Nokia E61i Quick Review

Dsc01466The Nokia E61i is Nokia’s latest communicator style entrant into the business-oriented smartphone arena.  It is a refinement over its predecessors the E61 and E62 in several areas, but the sum of those changes has led to an all-around superior device.  Gone is the flimsy joystick and the all plastic body replaced by a slightly thinner plastic and metal combination, the new Nokia silver D-pad that they are putting on all of their new phones, add in a 2.0 megapixel camera, Wifi (the E61 had this as well, but not the E62 which was favoured more by carriers, for cash-grab on high data rate reasons), and some redesigned buttons all add to increased usability and overall polish.

– Excellent as, you know… a PHONE (so many devices forget about that part…)
– 802.11 b/g built-in
– Bright, sharp, colourful screen
– Excellent build quality
– Solid battery life for a communicator with Wifi, 3G, etc.
– VoIP/SIP support out of the box
– Loud speaker that is side mounted, so even when flat on a desk is loud and clear
– QuickOffice included (though v4.5 is out now and much better, can upgrade at nearly half price)
– Support for numerous email systems, both push and pull.  BlackBerry Connect, Mail for Exchange, etc.
– Nokia Browser based on same open source code base as Apple’s Safari: renders pages just like the desktop!
– Very large collection of third party applications, and large user community
– OTA downloads of applications
– Good (not great) multimedia support
– Nokia Maps support (no more paying for GPS maps!)
– Syncs with Apple iSync

– Larger than average form-factor uncomfortable for those with smaller hands, or when holding for long voice calls
– No AD2P Bluetooth profile support, or 3.5mm headset jack (though to be fair, this is marketed as an enterprise/business device)
– Proprietary Pop-Port connector
– Limited to 2 GB microSD cards, no support for microSDHC (> 4 GB)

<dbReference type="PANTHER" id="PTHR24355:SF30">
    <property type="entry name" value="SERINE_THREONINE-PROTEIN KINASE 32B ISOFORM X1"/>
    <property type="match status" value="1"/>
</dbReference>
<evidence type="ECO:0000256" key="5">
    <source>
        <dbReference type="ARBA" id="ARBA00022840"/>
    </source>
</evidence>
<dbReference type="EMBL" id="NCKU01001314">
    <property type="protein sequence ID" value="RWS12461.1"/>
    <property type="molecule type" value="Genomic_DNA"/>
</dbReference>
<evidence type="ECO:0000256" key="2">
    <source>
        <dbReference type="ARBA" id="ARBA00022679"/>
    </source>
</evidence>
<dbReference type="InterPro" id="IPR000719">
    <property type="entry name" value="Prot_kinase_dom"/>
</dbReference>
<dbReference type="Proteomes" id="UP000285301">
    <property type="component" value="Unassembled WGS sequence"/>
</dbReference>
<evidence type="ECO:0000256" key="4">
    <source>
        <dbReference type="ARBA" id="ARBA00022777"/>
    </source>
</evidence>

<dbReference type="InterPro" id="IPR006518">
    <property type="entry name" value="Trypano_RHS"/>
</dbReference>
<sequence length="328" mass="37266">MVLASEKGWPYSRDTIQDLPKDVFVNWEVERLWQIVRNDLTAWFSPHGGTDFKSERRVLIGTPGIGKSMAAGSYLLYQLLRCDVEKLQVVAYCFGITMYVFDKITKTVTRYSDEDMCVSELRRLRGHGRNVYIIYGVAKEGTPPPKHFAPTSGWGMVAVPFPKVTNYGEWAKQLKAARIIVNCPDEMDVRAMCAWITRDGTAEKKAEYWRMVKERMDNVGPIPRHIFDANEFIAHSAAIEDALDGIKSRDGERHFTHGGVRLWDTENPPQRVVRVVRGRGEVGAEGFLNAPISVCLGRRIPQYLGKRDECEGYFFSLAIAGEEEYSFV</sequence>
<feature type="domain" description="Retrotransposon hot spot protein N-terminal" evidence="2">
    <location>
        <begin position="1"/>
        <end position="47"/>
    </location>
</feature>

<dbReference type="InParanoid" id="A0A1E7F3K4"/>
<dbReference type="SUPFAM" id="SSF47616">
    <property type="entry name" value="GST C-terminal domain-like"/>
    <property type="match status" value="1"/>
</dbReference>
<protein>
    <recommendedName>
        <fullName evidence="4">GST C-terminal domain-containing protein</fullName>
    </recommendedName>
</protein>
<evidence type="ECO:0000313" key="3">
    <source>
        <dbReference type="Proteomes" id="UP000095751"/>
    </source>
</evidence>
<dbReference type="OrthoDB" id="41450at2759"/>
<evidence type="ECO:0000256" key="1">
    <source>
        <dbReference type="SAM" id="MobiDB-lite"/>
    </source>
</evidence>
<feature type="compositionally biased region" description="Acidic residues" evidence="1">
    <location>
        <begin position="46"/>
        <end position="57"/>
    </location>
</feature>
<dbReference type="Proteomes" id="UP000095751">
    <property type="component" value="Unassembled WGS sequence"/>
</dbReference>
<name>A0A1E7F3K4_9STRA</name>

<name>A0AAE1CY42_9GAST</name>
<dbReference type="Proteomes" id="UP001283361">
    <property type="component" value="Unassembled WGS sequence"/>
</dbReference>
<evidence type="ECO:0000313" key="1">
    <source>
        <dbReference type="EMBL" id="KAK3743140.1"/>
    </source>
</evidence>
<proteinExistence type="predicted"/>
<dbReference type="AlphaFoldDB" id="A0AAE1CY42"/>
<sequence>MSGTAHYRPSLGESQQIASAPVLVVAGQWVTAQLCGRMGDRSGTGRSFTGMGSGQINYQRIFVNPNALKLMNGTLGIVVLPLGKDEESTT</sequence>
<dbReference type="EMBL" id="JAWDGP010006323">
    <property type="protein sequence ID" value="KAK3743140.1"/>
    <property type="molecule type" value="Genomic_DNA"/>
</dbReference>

– No text auto-completion shortcuts ala BlackBerry OS
– No built-in repeating alarm clock, and the single alarm function in the Clock app just plain SUCKS
– No 850/1900 mhz UMTS or HSDPA support (though I guess this helps battery life in North America…)
– Camera needs a lot of light, and lacks a flash that would help it
– Occasionally sluggish performance (common S60 ailment)
– Runs out of memory with few apps running (common S60 ailment)
– iSync synchronizes all-day events as 12:00AM – 11:59 PM events (common S60v3 ailment?)

The Verdict:
This device is marketed rightfully so at enterprise customers (the typical BlackBerry set here in North America), but in my opinion is also an excellent device for the ‘connected consumer’.  If all you need is really good email, and possibly corporate email access, then I’d still go with a BlackBerry.

Any busy individual can benefit from an easy-to-use smartphone to keep them organized and in-touch on the go.  The big bright screen provides a lot of real estate to view your schedule or emails.  The keyboard makes responding via email or SMS quick and accurate (provided you’ve got two hands, one-handing is unweildy even for my bear paws).  Built-in 802.11 b/g Wifi means you can get on the internet for far cheaper – and much faster – than using cellular networks.  It’s a competent though not fantastic media device that won’t replace an iPod any time soon, but works well in a pinch.  Very good battery life, so you can safely go away on an extended weekend trip without your charger and not fret about your phone dying when you need it (well, your mileage may vary depending on usage).  And of course, at the end of the day, it makes and takes phone calls with the aplomb you would expect from a Nokia cell phone: very very well.

Final Score: 8 out of 10!

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